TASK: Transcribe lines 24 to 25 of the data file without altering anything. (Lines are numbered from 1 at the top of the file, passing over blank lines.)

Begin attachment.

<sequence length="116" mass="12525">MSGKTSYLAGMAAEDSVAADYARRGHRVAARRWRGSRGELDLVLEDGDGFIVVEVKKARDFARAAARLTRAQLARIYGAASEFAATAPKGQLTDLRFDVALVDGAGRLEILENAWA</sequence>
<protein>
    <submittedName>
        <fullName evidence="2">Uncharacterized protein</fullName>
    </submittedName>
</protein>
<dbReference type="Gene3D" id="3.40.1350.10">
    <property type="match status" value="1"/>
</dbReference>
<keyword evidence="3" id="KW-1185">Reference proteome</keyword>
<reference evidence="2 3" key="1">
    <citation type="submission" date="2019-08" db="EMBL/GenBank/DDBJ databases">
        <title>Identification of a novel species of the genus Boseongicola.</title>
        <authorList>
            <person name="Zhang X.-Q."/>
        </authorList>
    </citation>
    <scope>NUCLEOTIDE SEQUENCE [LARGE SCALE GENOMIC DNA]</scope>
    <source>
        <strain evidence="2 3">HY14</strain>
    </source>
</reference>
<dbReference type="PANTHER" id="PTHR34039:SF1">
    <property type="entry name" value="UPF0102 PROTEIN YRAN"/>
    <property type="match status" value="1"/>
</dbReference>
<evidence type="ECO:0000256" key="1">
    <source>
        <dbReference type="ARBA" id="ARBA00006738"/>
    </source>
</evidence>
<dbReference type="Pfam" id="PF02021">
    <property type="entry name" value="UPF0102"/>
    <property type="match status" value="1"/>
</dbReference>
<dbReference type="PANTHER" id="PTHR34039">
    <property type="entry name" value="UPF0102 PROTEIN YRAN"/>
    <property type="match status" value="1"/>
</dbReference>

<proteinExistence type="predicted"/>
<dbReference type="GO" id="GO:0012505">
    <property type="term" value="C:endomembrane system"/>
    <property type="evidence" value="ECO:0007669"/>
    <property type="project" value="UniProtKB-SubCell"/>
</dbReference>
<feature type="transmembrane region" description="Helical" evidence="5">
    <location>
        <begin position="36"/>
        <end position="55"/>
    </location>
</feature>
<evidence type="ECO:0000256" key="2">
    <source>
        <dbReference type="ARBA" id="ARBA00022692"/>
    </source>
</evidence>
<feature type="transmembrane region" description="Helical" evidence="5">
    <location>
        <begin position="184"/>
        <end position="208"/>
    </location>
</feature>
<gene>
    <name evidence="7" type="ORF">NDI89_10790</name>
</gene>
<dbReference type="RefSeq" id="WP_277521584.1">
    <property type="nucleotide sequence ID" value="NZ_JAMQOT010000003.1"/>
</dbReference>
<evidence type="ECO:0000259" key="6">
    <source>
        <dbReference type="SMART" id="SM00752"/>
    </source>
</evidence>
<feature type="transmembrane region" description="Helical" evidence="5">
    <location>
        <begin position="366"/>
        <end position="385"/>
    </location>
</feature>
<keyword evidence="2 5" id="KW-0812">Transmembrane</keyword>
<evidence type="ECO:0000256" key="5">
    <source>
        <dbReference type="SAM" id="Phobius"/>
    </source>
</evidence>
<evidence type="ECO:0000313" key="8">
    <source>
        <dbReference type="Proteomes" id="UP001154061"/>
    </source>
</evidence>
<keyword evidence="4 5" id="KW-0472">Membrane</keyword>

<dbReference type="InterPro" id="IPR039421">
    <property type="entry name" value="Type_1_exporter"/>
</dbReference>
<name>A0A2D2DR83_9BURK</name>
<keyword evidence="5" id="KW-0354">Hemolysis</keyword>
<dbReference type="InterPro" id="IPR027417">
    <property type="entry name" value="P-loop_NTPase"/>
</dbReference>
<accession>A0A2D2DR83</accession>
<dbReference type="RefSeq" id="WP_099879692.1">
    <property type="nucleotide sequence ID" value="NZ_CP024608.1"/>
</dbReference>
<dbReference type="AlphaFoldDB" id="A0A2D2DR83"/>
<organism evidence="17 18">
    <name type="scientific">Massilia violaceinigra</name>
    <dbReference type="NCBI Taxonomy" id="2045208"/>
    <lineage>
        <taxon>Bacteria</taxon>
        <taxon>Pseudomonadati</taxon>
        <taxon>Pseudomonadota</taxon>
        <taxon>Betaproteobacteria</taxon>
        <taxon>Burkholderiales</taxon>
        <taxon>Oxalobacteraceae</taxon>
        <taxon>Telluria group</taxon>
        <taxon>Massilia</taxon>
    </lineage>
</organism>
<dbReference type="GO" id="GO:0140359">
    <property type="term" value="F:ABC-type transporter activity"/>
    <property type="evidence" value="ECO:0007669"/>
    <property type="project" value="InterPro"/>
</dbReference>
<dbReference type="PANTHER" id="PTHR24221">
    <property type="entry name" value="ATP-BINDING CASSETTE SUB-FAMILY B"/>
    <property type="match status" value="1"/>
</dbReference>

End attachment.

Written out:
    <property type="entry name" value="UPF0102 PROTEIN YRAN"/>
    <property type="match status" value="1"/>